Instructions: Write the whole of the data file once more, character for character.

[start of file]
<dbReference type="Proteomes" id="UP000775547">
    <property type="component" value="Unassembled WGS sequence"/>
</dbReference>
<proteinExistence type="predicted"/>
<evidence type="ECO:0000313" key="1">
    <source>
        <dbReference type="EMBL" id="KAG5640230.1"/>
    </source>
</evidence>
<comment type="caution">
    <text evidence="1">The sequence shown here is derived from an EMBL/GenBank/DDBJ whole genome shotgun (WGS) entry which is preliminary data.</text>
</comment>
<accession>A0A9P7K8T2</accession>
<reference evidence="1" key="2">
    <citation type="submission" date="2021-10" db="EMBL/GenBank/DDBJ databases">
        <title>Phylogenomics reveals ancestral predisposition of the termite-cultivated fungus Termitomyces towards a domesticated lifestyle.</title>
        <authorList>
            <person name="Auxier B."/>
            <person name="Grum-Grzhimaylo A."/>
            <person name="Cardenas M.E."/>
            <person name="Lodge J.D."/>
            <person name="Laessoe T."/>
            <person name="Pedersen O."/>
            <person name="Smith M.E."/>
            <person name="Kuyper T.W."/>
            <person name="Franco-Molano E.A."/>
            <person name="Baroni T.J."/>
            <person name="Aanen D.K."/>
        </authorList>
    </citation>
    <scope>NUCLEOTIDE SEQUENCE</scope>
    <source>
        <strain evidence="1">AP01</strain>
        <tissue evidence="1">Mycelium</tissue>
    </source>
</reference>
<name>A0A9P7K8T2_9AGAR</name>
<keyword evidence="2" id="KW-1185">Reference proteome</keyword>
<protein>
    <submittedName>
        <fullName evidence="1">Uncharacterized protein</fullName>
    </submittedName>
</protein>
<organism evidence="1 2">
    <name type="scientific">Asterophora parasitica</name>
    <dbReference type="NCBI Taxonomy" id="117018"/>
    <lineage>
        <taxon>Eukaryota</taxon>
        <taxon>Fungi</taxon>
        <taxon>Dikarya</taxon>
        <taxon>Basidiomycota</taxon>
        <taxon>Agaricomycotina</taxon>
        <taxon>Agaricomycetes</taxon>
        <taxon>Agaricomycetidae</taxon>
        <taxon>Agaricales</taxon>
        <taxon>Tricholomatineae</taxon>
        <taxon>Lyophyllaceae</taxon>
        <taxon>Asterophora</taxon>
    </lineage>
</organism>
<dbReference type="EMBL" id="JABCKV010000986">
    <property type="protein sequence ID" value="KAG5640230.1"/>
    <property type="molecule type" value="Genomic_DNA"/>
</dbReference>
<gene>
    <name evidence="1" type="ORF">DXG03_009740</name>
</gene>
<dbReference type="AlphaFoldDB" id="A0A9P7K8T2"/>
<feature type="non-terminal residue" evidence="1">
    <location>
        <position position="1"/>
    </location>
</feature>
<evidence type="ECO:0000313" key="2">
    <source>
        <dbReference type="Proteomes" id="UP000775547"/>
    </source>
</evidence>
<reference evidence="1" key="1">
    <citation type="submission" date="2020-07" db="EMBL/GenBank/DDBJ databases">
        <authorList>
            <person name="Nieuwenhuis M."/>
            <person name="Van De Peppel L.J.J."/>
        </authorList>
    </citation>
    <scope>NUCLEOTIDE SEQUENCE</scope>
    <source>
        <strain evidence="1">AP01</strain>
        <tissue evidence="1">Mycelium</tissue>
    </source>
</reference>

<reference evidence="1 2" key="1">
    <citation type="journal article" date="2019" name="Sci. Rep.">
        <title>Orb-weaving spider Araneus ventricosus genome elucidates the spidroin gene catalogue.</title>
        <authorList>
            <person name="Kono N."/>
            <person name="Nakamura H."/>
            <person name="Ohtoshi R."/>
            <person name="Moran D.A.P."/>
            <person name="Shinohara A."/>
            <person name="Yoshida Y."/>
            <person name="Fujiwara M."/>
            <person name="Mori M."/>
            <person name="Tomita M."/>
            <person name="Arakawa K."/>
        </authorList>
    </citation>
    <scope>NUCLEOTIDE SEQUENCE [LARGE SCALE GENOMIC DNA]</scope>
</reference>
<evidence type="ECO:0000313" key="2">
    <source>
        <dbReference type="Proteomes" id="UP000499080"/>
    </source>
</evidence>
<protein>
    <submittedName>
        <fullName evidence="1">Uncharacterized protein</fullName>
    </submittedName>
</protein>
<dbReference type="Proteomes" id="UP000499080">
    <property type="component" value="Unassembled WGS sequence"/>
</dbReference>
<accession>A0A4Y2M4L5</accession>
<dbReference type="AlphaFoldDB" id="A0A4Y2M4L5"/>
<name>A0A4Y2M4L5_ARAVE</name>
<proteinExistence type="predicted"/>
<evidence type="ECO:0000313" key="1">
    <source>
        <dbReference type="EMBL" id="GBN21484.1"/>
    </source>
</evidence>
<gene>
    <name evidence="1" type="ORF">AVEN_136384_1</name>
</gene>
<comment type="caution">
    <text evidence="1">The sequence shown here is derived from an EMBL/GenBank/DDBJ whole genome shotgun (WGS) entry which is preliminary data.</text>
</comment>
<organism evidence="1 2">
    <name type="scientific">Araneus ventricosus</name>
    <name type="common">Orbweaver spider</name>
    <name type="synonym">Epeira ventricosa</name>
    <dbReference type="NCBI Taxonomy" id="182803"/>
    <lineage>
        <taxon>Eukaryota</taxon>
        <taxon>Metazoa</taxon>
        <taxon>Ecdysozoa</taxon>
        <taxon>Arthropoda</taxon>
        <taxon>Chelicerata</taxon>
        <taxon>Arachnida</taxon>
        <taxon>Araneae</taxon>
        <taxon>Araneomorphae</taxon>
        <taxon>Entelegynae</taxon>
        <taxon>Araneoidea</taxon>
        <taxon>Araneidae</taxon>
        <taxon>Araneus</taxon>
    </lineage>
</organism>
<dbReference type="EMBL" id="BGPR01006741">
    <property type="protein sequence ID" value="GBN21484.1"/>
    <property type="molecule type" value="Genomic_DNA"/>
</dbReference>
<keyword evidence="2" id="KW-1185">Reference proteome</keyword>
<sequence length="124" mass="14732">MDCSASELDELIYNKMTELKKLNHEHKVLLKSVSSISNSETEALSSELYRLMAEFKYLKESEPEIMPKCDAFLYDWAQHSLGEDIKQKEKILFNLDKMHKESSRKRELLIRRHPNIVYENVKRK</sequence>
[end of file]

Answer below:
<dbReference type="Proteomes" id="UP000775547">
    <property type="component" value="Unassembled WGS sequence"/>
</dbReference>
<proteinExistence type="predicted"/>
<evidence type="ECO:0000313" key="1">
    <source>
        <dbReference type="EMBL" id="KAG5640230.1"/>
    </source>
</evidence>
<comment type="caution">
    <text evidence="1">The sequence shown here is derived from an EMBL/GenBank/DDBJ whole genome shotgun (WGS) entry which is preliminary data.</text>
</comment>
<accession>A0A9P7K8T2</accession>
<reference evidence="1" key="2">
    <citation type="submission" date="2021-10" db="EMBL/GenBank/DDBJ databases">
        <title>Phylogenomics reveals ancestral predisposition of the termite-cultivated fungus Termitomyces towards a domesticated lifestyle.</title>
        <authorList>
            <person name="Auxier B."/>
            <person name="Grum-Grzhimaylo A."/>
            <person name="Cardenas M.E."/>
            <person name="Lodge J.D."/>
            <person name="Laessoe T."/>
            <person name="Pedersen O."/>
            <person name="Smith M.E."/>
            <person name="Kuyper T.W."/>
            <person name="Franco-Molano E.A."/>
            <person name="Baroni T.J."/>
            <person name="Aanen D.K."/>
        </authorList>
    </citation>
    <scope>NUCLEOTIDE SEQUENCE</scope>
    <source>
        <strain evidence="1">AP01</strain>
        <tissue evidence="1">Mycelium</tissue>
    </source>
</reference>
<name>A0A9P7K8T2_9AGAR</name>
<keyword evidence="2" id="KW-1185">Reference proteome</keyword>
<protein>
    <submittedName>
        <fullName evidence="1">Uncharacterized protein</fullName>
    </submittedName>
</protein>
<organism evidence="1 2">
    <name type="scientific">Asterophora parasitica</name>
    <dbReference type="NCBI Taxonomy" id="117018"/>
    <lineage>
        <taxon>Eukaryota</taxon>
        <taxon>Fungi</taxon>
        <taxon>Dikarya</taxon>
        <taxon>Basidiomycota</taxon>
        <taxon>Agaricomycotina</taxon>
        <taxon>Agaricomycetes</taxon>
        <taxon>Agaricomycetidae</taxon>
        <taxon>Agaricales</taxon>
        <taxon>Tricholomatineae</taxon>
        <taxon>Lyophyllaceae</taxon>
        <taxon>Asterophora</taxon>
    </lineage>
</organism>
<dbReference type="EMBL" id="JABCKV010000986">
    <property type="protein sequence ID" value="KAG5640230.1"/>
    <property type="molecule type" value="Genomic_DNA"/>
</dbReference>
<gene>
    <name evidence="1" type="ORF">DXG03_009740</name>
</gene>
<dbReference type="AlphaFoldDB" id="A0A9P7K8T2"/>
<feature type="non-terminal residue" evidence="1">
    <location>
        <position position="1"/>
    </location>
</feature>
<evidence type="ECO:0000313" key="2">
    <source>
        <dbReference type="Proteomes" id="UP000775547"/>
    </source>
</evidence>
<reference evidence="1" key="1">
    <citation type="submission" date="2020-07" db="EMBL/GenBank/DDBJ databases">
        <authorList>
            <person name="Nieuwenhuis M."/>
            <person name="Van De Peppel L.J.J."/>
        </authorList>
    </citation>
    <scope>NUCLEOTIDE SEQUENCE</scope>
    <source>
        <strain evidence="1">AP01</strain>
        <tissue evidence="1">Mycelium</tissue>
    </source>
</reference>

<reference evidence="1 2" key="1">
    <citation type="journal article" date="2019" name="Sci. Rep.">
        <title>Orb-weaving spider Araneus ventricosus genome elucidates the spidroin gene catalogue.</title>
        <authorList>
            <person name="Kono N."/>
            <person name="Nakamura H."/>
            <person name="Ohtoshi R."/>
            <person name="Moran D.A.P."/>
            <person name="Shinohara A."/>
            <person name="Yoshida Y."/>
            <person name="Fujiwara M."/>
            <person name="Mori M."/>
            <person name="Tomita M."/>
            <person name="Arakawa K."/>
        </authorList>
    </citation>
    <scope>NUCLEOTIDE SEQUENCE [LARGE SCALE GENOMIC DNA]</scope>
</reference>
<evidence type="ECO:0000313" key="2">
    <source>
        <dbReference type="Proteomes" id="UP000499080"/>
    </source>
</evidence>
<protein>
    <submittedName>
        <fullName evidence="1">Uncharacterized protein</fullName>
    </submittedName>
</protein>
<dbReference type="Proteomes" id="UP000499080">
    <property type="component" value="Unassembled WGS sequence"/>
</dbReference>
<accession>A0A4Y2M4L5</accession>
<dbReference type="AlphaFoldDB" id="A0A4Y2M4L5"/>
<name>A0A4Y2M4L5_ARAVE</name>
<proteinExistence type="predicted"/>
<evidence type="ECO:0000313" key="1">
    <source>
        <dbReference type="EMBL" id="GBN21484.1"/>
    </source>
</evidence>
<gene>
    <name evidence="1" type="ORF">AVEN_136384_1</name>
</gene>
<comment type="caution">
    <text evidence="1">The sequence shown here is derived from an EMBL/GenBank/DDBJ whole genome shotgun (WGS) entry which is preliminary data.</text>
</comment>
<organism evidence="1 2">
    <name type="scientific">Araneus ventricosus</name>
    <name type="common">Orbweaver spider</name>
    <name type="synonym">Epeira ventricosa</name>
    <dbReference type="NCBI Taxonomy" id="182803"/>
    <lineage>
        <taxon>Eukaryota</taxon>
        <taxon>Metazoa</taxon>
        <taxon>Ecdysozoa</taxon>
        <taxon>Arthropoda</taxon>
        <taxon>Chelicerata</taxon>
        <taxon>Arachnida</taxon>
        <taxon>Araneae</taxon>
        <taxon>Araneomorphae</taxon>
        <taxon>Entelegynae</taxon>
        <taxon>Araneoidea</taxon>
        <taxon>Araneidae</taxon>
        <taxon>Araneus</taxon>
    </lineage>
</organism>
<dbReference type="EMBL" id="BGPR01006741">
    <property type="protein sequence ID" value="GBN21484.1"/>
    <property type="molecule type" value="Genomic_DNA"/>
</dbReference>
<keyword evidence="2" id="KW-1185">Reference proteome</keyword>
<sequence length="124" mass="14732">MDCSASELDELIYNKMTELKKLNHEHKVLLKSVSSISNSETEALSSELYRLMAEFKYLKESEPEIMPKCDAFLYDWAQHSLGEDIKQKEKILFNLDKMHKESSRKRELLIRRHPNIVYENVKRK</sequence>